C.S. Lewis’s advice on writing (taken from his letters):
- Turn off the Radio. (Stephen King says to turn off the television while Zadie Smith says to turn off the Internet!)
- Read all the good books you can, and avoid nearly all magazines.
- Always write (and read) with the ear, not the eye. You should hear every sentence you write as if it was being read aloud or spoken. If it does not sound nice, try again.
- Write about what really interests you, whether it is real things or imaginary things, and nothing else. (Notice this means that if you are interested only in writing you will never be a writer, because you will have nothing to write about…)
- When you give up a bit of work don’t (unless it is hopelessly bad) throw it away. Put it in a drawer. It may come in useful later. Much of my best work, or what I think my best, is the rewriting of things begun and abandoned years earlier.
- Don’t use a typewriter. The noise will destroy your sense of rhythm, which still needs years of training. (This would not apply to computers.)
- Always try to use the language so as to make quite clear what you mean and make sure your sentence couldn’t mean anything else. Take great pains to be clear. Remember that though you start by knowing what you mean, the reader doesn’t, and a single ill-chosen word may lead him to a total misunderstanding. In a story it is terribly easy just to forget that you have not told the reader something that he wants to know – the whole picture is so clear in your own mind that you forget that it isn’t the same in his.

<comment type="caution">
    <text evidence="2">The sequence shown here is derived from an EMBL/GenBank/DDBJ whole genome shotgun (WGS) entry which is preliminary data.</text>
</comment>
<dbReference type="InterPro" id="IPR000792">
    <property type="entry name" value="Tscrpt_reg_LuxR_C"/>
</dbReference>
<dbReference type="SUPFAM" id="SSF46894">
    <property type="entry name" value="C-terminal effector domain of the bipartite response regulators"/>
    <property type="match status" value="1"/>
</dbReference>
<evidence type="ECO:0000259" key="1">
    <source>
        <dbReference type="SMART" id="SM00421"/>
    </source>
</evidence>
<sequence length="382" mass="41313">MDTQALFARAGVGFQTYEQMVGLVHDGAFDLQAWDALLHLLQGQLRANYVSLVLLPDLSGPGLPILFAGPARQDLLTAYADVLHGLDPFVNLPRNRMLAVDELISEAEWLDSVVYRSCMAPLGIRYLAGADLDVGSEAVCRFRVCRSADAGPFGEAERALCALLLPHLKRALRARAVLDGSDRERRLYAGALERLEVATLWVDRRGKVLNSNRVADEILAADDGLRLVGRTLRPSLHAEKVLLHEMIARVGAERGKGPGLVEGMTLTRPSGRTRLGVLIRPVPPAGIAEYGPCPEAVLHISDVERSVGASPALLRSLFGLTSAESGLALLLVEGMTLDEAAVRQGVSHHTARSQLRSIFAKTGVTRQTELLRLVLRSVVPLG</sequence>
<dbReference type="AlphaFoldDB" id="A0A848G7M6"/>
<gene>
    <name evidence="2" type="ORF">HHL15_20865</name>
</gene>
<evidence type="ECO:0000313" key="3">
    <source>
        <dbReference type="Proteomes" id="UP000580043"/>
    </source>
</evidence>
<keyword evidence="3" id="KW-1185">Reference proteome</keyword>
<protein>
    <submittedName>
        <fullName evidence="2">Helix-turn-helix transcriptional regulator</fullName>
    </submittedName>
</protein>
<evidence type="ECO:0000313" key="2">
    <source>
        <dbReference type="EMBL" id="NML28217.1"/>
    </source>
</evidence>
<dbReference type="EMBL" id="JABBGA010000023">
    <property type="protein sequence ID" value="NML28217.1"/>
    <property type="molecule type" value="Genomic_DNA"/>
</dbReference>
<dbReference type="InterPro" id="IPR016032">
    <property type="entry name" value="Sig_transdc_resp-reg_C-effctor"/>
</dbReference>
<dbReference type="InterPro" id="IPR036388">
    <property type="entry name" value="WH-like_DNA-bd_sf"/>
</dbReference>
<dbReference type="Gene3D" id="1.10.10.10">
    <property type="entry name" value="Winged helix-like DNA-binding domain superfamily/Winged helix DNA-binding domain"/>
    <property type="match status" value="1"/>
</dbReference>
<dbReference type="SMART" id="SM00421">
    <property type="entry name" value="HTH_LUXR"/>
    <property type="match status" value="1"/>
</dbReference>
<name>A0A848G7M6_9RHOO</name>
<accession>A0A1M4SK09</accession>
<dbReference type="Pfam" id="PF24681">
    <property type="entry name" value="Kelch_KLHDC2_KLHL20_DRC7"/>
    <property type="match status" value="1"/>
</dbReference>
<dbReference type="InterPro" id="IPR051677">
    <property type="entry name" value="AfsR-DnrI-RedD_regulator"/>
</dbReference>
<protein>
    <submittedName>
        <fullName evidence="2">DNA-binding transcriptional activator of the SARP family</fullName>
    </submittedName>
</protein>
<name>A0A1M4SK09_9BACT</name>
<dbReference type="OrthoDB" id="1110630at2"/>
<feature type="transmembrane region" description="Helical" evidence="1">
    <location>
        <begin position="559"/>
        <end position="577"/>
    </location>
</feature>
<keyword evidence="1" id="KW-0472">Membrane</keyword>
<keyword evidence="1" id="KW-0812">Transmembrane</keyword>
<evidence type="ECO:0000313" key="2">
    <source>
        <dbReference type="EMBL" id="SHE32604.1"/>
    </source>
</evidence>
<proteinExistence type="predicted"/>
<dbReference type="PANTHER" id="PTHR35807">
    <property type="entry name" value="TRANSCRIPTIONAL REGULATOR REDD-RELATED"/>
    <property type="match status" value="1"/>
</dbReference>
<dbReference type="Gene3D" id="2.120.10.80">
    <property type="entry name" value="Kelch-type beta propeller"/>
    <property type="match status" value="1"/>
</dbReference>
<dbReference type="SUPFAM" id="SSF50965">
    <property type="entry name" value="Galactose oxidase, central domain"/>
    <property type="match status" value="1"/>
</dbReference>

- Always prefer the plain direct word to the long, vague one. Don’t implement promises, but keep them.
- Never use abstract nouns when concrete ones will do. If you mean “more people died” don’t say “mortality rose.”
- Don’t use adjectives which merely tell us how you want us to feel about the thing you are describing. I mean, instead of telling us a thing was “terrible,” describe it so that we’ll be terrified. Don’t say it was “delightful”: make us say “delightful” when we’ve read the description. You see, all those words (horrifying, wonderful, hideous, exquisite) are only like saying to your readers “Please will you do my job for me.”
- Don’t use words too big for the subject. Don’t say “infinitely” when you mean “very”: otherwise you’ll have no word left when you want to talk about something really infinite.
- Be sure you know the meaning (or meanings) of every word you use.
I love how clear his writing is and how he uses the right word almost every time. He rarely overwrites or writes to show off.
Both Orwell and Hemingway would go further than Lewis and say to avoid adjectives altogether as much as possible. So would Somerset Maugham and Jonathan Swift, given how they wrote.